Biggest offseason questions for clubs entering 2022
Each team has a ton of questions to answer in the weeks and months to come: it’s the offseason, after all. Some teams have more questions than others, but every team has at least one. It’s usually a big one.
With that in mind, we’ve got a great off-season question for each team. It is the most pressing unknown, the most vital question – potentially among many – that each team must resolve. In March, we will need answers to all of these questions, if not sooner.
Blue Jays: How do they replace Robbie Ray and Marcus Semien?
Now it is possible that the question is less “How do they replace them?” And more, “How do they re-sign them?” But regardless, two of the Blue Jays’ best players in 2021 are free agents. Either they find a way to keep one or both, or they find a way to make up for their absence.
Orioles: When is the next step?
The Orioles obviously have holes in their roster, and while expecting them to do so to try and win a World Series in 2022 is unreasonable, they ultimately have to start building toward something, yes? The O’s won’t be a playoff team in 22. But you’d like to see some movement towards that. Are we going?
Rays: Will they start talking to Wander Franco about overtime?
The Rays roster is always on the move – they are the Rays, after all. But Franco is not going anywhere. It’s the kind of generational talent you have to build around. He’s unlikely to talk about a contract with Evan Longoria. But if the Rays aren’t going to secure a player like Franco, are they ever going to secure a player?
Red Sox: Are they done with the âBig Splashâ game?
The Red Sox, led by baseball general manager Chaim Bloom, have been careful to bring in the kind of big-ticket items the club are known for, and this method has proven to be effective. But it’s still the Red Sox, after all. One would have to think that there is a starting pitcher in their future; will they go fat?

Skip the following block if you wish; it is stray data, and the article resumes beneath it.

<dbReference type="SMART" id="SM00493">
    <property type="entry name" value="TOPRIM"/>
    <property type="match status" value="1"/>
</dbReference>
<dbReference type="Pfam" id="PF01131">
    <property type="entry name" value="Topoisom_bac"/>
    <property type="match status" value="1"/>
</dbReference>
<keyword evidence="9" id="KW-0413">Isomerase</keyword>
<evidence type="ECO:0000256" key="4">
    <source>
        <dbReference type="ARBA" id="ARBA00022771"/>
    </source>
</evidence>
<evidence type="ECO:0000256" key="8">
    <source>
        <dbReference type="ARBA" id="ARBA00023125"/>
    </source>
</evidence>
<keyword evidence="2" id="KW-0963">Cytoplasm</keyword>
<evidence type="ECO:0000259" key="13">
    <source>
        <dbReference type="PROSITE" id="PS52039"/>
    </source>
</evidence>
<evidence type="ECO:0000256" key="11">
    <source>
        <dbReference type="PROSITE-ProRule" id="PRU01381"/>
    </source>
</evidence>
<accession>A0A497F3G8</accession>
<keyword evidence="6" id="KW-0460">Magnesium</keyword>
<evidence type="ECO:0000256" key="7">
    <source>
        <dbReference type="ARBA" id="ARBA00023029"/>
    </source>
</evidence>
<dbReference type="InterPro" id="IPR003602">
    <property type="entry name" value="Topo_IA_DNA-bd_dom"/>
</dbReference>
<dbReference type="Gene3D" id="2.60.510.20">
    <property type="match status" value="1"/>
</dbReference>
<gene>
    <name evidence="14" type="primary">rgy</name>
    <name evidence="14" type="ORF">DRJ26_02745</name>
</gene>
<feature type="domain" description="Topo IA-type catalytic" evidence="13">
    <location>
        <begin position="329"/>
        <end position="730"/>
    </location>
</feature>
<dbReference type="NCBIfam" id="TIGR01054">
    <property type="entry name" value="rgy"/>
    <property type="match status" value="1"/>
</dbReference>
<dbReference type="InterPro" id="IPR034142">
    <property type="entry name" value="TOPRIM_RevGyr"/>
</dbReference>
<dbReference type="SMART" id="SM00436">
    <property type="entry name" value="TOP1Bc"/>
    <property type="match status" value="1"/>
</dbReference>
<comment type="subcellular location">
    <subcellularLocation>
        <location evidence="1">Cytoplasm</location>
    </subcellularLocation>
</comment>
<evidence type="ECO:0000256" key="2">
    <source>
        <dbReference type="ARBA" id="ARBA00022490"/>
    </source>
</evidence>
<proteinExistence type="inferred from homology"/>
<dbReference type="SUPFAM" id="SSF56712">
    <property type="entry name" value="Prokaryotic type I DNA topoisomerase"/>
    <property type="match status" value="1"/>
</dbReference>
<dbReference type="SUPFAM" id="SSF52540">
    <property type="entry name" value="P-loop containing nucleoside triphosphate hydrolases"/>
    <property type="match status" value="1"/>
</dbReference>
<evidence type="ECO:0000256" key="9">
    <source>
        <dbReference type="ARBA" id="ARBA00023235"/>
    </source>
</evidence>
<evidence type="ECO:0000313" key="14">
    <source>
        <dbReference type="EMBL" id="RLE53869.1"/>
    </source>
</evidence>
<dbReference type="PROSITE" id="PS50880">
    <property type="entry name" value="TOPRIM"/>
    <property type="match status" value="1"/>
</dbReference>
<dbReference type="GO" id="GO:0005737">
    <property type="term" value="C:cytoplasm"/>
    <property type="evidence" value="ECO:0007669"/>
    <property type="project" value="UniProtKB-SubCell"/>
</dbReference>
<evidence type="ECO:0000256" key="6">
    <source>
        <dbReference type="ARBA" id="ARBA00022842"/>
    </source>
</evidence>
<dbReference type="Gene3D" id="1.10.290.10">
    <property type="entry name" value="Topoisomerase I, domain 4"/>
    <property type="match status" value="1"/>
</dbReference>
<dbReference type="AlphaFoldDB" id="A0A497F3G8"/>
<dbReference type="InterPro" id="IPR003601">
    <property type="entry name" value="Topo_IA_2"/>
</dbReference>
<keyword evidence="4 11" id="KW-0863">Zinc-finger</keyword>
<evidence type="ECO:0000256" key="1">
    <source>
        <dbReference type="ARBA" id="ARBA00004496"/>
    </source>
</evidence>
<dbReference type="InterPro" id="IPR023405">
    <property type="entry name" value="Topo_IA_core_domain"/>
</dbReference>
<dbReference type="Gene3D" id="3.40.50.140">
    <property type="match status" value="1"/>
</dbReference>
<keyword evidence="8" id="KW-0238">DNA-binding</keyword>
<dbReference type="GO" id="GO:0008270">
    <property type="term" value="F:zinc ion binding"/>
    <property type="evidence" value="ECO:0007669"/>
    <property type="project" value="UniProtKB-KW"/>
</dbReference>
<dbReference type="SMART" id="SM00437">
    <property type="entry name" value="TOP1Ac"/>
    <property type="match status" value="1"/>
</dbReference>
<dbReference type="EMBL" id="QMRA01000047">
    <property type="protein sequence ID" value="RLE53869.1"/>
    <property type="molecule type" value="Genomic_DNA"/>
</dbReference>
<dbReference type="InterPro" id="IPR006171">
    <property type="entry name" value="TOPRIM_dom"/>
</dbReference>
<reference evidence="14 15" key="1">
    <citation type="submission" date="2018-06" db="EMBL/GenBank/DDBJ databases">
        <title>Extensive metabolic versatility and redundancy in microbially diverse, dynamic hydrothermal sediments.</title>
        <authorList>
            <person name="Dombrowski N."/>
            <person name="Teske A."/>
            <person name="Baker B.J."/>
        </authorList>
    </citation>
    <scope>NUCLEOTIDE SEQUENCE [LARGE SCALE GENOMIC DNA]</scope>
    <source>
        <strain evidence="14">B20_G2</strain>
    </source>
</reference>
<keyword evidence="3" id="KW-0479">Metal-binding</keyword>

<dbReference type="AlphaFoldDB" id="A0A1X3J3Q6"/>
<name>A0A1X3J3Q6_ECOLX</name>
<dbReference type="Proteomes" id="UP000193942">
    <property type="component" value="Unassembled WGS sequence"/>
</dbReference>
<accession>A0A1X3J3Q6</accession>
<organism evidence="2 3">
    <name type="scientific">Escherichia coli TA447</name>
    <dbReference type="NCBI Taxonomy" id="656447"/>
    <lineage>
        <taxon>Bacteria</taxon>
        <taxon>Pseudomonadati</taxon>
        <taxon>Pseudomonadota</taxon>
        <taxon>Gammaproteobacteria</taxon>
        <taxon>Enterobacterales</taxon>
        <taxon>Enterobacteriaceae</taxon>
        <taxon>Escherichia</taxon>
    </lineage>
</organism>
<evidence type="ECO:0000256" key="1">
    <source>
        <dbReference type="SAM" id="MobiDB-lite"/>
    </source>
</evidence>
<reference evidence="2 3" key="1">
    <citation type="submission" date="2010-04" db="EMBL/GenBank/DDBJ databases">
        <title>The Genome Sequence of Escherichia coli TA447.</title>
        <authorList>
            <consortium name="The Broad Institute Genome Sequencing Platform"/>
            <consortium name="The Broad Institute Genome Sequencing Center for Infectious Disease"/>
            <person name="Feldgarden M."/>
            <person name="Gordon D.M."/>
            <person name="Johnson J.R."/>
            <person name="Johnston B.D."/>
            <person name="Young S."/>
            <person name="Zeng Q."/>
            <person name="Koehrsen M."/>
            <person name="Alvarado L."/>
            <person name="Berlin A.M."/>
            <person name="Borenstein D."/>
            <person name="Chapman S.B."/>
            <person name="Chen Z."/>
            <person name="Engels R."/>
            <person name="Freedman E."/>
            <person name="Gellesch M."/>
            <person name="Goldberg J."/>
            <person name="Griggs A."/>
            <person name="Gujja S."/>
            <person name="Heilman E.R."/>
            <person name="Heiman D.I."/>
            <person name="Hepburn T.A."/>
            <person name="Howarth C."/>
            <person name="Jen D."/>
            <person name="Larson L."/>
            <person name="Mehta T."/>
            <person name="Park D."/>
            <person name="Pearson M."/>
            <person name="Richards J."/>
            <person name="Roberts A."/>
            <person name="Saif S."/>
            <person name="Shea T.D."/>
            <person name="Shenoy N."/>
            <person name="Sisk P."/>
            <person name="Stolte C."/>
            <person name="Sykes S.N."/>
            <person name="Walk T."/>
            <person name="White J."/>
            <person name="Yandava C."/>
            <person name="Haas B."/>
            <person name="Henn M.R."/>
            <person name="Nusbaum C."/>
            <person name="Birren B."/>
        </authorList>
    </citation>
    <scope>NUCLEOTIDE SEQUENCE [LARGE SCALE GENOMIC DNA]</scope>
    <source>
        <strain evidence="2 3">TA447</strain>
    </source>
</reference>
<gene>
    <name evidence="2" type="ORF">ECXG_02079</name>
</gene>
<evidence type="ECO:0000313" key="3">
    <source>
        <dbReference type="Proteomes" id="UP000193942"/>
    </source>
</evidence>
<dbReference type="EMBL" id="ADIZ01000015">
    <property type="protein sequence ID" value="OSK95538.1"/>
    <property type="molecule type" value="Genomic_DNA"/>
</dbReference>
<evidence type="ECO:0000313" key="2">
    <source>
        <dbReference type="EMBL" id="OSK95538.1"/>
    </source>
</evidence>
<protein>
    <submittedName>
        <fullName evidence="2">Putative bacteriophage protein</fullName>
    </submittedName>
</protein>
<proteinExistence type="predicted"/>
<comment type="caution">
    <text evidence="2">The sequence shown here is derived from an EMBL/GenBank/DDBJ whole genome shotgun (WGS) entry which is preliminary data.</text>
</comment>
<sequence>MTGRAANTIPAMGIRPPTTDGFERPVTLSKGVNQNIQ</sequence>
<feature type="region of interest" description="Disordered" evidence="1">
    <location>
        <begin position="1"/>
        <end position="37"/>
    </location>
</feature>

Yankees: what shortstop?
Corey Seager seems the obvious choice, but given some of New York’s infield defensive issues, Carlos Correa could be even better. But will Yankees fans ever accept Correa into their squad? Would they be “content” with Marcus Semien? They get a shortstop. But which one?
Cleveland: Will JosÃ© RamÃrez ever wear the Guardians’ uniform?
Future goalies don’t look like a top contender even in this division, and the best way to kick off a rebuild would be to trade their star third baseman, who is part of what would be considered a club. -Friendly contract. But it’s also hard to think of a more demoralizing decision for the fan base. What is the game?
Royals: When are leads part of the solution?
The Royals don’t have a lot of obvious holes, but they don’t particularly Well list, either. That should change when their squad of young players arrive, led by top prospect Bobby Witt Jr., who should be ready to go whenever Kansas City calls him. But when? The Royals’ next era begins when they do. Will they free up a place for him on the opening day?
Tigers: Is it time to make the move?
Some of the advanced measures are still not sold on the Tigers for 2022, but they were fiery in 21 and certainly have the opportunity to take a step. Carlos Correa is everyone’s dream, but whatever they do, the Tigers look set for a recovery. Will they take a step to start the process?